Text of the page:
Saturday, February 28, 2009


27 Feb 2009 Brisbane – A modern city with a laid back attitude. Quite a bit further north than Sydney and therefore warmer and is the entryway to Australia’s Sunshine Coast. We took a tour to the Lone Pine Koala Sanctuary and Mary got to hold a Koala in the “Koala Cuddling Area”. There were lots of other native animals there and we fed a few wallabies (who were apparently well fed since they showed little interest) and got up close to an emu (heard that peculiar base drum sound they make). They had dozens of Koalas in a variety of settings – little ones in their “kindergarten” and some older ones in their “retirement home” and some up in a natural setting. Our visit to the Koala center was cut short because our ship was late arriving in Brisbane (unusually strong current). We had arrived at the sanctuary by bus, but left by riverboat that moved slowly down the Brisbane River toward the city. There were lots of expensive homes along the river and the guide said that there were plenty of crocodiles in it. We also passed an area where there were dozens of fruit bats hanging from the trees (not Mary’s favorite part of the visit).

We were dropped off in the city center. Had a nice lunch and then Mary and our friend Delores did a bit of shopping while Brian had a coffee, read the local newspapers and people watched.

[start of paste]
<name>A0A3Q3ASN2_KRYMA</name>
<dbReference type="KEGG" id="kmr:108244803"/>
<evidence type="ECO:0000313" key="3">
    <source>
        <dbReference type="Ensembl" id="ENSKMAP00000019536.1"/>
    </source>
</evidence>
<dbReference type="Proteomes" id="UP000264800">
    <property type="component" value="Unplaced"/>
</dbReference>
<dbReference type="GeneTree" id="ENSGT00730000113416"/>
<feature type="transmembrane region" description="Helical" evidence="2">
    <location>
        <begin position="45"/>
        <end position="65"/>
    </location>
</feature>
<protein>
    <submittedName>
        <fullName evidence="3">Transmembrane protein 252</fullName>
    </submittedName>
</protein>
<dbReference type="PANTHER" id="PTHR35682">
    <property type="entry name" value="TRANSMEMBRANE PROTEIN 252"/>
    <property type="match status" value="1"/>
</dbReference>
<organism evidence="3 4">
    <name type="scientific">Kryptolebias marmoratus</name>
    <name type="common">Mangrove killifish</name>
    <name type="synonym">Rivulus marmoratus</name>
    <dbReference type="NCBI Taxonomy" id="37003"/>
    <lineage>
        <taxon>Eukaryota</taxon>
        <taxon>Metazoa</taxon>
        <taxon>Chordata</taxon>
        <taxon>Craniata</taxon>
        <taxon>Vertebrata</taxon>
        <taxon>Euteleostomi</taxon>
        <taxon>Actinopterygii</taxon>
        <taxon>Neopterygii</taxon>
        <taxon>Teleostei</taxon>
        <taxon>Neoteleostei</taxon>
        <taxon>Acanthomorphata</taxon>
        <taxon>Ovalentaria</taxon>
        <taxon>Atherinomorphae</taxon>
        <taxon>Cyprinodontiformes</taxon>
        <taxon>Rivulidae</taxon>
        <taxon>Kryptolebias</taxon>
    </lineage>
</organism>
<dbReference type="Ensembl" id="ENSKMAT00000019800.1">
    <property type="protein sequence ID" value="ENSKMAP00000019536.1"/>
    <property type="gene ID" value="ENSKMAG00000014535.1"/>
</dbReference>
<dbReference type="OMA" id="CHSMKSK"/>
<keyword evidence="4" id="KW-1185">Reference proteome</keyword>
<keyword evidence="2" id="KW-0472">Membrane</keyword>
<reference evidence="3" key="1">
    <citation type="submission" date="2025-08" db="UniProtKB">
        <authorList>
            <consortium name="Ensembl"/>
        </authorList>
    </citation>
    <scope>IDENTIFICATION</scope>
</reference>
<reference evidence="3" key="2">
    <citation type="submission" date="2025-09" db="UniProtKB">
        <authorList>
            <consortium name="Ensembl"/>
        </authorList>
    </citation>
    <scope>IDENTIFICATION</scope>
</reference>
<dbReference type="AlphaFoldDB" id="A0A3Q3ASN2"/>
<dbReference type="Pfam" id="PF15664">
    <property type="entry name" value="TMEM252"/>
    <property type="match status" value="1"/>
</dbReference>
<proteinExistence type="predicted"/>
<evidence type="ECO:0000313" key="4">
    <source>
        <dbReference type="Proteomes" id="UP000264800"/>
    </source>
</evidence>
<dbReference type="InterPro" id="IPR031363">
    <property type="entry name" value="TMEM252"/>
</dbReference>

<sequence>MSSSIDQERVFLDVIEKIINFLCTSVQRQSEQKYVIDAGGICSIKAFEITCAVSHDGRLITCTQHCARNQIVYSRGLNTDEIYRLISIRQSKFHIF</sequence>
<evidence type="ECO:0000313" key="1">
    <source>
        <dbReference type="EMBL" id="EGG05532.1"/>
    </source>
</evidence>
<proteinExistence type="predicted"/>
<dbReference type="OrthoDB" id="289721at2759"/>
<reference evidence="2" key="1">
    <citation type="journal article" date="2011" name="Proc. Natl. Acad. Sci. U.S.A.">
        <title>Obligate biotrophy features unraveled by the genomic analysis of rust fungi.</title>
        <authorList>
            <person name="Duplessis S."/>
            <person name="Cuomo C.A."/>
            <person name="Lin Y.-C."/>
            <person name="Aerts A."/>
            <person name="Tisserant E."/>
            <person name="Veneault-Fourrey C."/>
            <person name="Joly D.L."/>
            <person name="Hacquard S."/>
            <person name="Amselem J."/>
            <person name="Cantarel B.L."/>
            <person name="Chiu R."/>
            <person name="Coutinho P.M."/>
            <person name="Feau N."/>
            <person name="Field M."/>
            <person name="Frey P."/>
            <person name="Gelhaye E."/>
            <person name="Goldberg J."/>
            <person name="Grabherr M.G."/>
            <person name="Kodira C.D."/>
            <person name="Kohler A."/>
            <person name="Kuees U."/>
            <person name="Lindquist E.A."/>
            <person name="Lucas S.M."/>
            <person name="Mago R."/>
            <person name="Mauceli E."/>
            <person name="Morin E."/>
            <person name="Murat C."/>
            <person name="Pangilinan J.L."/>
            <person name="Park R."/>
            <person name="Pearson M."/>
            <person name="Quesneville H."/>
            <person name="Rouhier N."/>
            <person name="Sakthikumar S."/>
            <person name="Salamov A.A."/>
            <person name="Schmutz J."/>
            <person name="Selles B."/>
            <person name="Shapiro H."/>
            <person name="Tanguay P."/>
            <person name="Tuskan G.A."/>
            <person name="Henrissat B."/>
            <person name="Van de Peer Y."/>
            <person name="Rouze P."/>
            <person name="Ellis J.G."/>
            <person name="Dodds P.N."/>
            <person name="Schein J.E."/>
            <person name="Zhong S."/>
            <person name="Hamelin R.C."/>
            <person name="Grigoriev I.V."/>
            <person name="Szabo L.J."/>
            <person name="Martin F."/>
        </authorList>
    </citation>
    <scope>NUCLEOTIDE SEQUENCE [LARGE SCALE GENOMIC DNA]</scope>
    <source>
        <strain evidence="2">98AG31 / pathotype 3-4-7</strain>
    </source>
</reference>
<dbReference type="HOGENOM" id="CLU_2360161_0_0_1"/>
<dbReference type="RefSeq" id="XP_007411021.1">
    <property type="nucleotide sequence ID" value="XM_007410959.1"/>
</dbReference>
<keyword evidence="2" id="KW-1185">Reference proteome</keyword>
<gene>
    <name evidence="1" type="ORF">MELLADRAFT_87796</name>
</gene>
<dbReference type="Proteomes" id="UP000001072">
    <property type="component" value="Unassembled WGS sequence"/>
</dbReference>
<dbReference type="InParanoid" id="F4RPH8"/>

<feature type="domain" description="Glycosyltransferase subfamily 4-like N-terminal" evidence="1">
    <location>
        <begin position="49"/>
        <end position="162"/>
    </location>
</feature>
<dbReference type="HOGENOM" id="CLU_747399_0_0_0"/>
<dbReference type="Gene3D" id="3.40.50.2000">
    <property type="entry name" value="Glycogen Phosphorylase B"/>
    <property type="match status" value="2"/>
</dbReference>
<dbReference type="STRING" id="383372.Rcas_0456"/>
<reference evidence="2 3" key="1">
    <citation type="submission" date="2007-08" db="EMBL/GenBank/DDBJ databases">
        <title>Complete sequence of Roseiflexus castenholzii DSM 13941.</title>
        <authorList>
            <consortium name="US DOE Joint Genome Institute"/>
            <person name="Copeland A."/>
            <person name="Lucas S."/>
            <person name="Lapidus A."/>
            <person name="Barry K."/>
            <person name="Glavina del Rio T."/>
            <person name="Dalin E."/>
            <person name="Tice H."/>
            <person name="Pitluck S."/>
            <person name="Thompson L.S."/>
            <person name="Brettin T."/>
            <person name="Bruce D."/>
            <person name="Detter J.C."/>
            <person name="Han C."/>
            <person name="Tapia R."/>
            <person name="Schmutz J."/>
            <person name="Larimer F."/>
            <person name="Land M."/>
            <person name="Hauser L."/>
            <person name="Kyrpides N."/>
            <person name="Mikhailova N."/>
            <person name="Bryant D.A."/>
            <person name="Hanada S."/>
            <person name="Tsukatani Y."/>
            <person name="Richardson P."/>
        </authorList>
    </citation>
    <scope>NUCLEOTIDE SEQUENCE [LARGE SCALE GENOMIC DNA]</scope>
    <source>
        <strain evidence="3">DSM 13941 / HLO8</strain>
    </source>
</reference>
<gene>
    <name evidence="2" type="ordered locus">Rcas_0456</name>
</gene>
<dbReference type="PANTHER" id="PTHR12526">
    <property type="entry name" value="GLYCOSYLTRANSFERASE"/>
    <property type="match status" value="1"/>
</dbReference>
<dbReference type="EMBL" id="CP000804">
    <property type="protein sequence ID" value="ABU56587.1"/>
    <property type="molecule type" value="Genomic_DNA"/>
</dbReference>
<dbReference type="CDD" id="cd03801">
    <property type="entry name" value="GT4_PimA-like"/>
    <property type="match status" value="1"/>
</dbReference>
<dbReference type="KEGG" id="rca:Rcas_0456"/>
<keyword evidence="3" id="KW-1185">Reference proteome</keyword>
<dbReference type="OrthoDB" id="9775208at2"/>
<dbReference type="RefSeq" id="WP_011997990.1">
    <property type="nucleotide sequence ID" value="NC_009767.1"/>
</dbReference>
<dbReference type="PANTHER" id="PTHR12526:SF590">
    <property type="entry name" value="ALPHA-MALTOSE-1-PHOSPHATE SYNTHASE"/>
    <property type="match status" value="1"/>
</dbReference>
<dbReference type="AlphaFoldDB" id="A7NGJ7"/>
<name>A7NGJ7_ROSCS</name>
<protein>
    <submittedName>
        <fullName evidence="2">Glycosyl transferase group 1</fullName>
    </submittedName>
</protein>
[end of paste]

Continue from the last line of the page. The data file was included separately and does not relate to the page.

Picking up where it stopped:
We have 2 days at sea before we arrive at Cairns for our visit to the Great Barrier Reef. There have been lots of interesting lectures aboard on the days at sea. For instance, there are three about the Great Barrier Reef on the sea days before we get to Cairns. One of the lecturers is John Maxtone-Graham. He is a very distinguished Englishman who appears to be in his late 70’s. He has written several books on ocean liner travel and is a terrific speaker. He has given lectures on liner travel, the Titanic disaster, the various Princes of Wales --- and all of them have been excellent. Mary’s father was an ocean liner buff and an English history buff. In fact we know he had at least one of Maxtone-Graham’s books. We often remark on how much he would have enjoyed meeting and talking with him.

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